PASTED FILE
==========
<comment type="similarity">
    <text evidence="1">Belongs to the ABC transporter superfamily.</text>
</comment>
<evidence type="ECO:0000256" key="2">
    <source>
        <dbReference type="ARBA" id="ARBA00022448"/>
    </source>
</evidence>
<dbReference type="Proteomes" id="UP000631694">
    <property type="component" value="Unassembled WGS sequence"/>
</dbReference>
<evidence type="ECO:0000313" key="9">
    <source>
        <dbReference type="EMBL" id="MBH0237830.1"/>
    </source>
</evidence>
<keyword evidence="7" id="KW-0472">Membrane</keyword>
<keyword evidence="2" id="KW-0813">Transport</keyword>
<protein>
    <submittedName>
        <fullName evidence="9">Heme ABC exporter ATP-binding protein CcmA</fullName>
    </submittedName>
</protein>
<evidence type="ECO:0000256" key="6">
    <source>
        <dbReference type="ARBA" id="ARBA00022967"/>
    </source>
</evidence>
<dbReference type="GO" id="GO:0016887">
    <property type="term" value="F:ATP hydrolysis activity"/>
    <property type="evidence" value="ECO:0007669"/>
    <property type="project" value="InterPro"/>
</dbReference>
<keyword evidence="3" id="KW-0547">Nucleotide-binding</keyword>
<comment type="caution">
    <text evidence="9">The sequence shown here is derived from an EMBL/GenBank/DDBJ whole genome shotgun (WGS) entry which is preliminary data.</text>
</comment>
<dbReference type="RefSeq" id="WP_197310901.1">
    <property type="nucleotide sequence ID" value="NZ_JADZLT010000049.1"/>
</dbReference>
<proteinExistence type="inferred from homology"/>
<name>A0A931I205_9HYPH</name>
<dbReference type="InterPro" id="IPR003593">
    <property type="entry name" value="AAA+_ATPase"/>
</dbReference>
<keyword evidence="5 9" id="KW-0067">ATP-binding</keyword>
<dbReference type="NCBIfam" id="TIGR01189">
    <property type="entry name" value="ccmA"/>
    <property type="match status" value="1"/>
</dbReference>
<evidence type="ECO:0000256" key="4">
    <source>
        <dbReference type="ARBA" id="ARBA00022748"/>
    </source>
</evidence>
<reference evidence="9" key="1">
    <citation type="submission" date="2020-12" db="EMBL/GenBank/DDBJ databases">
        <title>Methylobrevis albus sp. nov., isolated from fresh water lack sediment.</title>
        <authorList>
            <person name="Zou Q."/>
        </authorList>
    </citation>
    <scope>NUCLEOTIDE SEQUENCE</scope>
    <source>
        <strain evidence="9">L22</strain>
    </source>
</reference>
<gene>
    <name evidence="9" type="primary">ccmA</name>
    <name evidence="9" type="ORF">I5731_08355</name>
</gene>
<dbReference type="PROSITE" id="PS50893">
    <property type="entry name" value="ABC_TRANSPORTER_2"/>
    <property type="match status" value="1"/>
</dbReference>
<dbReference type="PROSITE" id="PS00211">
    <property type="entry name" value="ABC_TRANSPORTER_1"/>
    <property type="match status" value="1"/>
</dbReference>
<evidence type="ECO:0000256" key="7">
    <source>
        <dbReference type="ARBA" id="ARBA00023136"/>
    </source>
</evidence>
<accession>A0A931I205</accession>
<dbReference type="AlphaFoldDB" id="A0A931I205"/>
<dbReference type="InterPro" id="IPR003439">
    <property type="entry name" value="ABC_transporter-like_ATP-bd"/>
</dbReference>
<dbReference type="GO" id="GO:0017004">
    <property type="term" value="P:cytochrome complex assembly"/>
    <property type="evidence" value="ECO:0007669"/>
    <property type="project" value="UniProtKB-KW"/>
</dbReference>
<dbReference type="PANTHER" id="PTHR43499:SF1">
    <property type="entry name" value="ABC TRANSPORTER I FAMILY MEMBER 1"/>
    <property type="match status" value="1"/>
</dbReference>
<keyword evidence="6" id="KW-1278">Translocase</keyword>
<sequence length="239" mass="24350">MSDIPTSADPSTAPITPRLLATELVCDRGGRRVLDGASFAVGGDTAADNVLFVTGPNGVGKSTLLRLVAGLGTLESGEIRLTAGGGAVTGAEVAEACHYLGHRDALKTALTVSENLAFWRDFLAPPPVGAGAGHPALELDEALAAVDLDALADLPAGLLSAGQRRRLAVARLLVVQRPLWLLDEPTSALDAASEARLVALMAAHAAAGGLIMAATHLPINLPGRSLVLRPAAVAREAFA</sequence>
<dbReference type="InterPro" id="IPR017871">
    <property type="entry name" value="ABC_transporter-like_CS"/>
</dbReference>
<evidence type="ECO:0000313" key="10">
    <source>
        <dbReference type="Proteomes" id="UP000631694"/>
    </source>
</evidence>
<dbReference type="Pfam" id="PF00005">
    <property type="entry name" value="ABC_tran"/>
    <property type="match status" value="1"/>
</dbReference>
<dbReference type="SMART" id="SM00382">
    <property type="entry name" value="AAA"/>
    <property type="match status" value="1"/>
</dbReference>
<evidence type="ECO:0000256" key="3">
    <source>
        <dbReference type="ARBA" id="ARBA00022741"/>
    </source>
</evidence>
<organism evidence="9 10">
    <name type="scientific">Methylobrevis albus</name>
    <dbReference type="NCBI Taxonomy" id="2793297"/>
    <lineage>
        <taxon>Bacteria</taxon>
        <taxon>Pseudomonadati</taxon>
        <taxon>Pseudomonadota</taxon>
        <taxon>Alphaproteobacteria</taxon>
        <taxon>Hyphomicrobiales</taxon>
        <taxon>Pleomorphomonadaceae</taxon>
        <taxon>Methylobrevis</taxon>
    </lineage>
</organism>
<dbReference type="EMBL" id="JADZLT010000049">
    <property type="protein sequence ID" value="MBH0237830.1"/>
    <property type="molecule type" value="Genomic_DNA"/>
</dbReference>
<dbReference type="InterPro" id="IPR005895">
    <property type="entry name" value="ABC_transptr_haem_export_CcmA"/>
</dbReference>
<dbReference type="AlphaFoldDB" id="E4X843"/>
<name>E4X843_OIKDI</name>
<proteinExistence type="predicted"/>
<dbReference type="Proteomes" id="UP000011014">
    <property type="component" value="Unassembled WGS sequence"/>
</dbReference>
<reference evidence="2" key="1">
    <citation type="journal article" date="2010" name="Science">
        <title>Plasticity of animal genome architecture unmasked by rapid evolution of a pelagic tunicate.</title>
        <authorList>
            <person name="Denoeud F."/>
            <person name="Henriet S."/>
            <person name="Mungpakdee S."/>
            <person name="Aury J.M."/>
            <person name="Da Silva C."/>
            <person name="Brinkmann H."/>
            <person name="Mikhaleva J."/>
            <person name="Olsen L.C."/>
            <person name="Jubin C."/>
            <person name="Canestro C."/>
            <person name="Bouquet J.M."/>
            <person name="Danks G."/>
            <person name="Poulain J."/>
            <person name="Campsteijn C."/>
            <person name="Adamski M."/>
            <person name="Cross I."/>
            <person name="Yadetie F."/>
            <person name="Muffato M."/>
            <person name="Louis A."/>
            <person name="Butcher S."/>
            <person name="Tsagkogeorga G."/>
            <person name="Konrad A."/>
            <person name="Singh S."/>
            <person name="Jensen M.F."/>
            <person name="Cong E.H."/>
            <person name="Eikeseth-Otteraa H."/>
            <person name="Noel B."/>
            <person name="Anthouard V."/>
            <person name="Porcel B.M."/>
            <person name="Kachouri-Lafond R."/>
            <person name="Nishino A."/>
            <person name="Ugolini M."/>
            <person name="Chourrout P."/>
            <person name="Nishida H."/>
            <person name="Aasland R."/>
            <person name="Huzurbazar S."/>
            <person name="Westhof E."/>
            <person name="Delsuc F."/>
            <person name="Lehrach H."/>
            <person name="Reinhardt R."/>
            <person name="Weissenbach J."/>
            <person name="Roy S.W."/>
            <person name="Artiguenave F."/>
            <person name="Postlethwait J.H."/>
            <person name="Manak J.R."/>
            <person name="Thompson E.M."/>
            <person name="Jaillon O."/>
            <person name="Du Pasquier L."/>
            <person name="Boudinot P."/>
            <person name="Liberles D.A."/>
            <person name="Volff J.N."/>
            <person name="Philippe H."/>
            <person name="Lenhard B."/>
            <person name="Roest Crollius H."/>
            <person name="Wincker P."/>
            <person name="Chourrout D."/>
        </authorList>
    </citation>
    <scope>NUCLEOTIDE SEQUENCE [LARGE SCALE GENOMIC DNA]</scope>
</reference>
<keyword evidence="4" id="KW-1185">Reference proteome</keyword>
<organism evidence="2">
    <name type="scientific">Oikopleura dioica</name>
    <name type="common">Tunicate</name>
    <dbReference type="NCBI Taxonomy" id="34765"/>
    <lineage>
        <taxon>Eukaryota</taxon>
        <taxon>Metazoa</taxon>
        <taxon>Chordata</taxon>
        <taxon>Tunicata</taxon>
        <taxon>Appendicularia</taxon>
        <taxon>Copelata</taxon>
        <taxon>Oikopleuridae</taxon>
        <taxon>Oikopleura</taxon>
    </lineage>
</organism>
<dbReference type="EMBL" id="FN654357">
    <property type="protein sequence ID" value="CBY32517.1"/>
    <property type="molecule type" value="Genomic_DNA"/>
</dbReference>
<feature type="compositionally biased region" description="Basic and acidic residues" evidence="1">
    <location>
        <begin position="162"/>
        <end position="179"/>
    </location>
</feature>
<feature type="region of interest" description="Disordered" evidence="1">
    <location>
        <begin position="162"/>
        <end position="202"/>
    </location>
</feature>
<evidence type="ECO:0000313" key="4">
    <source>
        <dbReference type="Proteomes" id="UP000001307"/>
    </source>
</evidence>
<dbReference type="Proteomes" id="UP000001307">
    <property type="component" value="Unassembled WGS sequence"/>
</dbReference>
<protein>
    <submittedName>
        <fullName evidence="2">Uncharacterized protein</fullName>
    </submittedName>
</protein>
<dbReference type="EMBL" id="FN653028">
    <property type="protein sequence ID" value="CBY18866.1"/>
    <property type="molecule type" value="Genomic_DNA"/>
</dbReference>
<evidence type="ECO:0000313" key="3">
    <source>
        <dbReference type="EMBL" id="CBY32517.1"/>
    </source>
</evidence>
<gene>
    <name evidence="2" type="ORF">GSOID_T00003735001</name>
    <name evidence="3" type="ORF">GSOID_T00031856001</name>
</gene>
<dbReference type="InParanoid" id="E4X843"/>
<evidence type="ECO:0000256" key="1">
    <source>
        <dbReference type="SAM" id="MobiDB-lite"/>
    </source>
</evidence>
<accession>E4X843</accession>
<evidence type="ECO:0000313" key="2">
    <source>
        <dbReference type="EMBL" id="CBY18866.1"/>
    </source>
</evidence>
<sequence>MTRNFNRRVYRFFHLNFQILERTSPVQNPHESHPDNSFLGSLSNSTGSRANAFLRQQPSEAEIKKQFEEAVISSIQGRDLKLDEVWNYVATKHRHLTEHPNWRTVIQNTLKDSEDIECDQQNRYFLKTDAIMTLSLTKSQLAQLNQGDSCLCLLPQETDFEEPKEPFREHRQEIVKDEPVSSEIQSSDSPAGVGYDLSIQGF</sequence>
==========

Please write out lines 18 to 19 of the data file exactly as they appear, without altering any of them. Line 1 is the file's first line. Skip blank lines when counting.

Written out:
<keyword evidence="2" id="KW-0813">Transport</keyword>
<protein>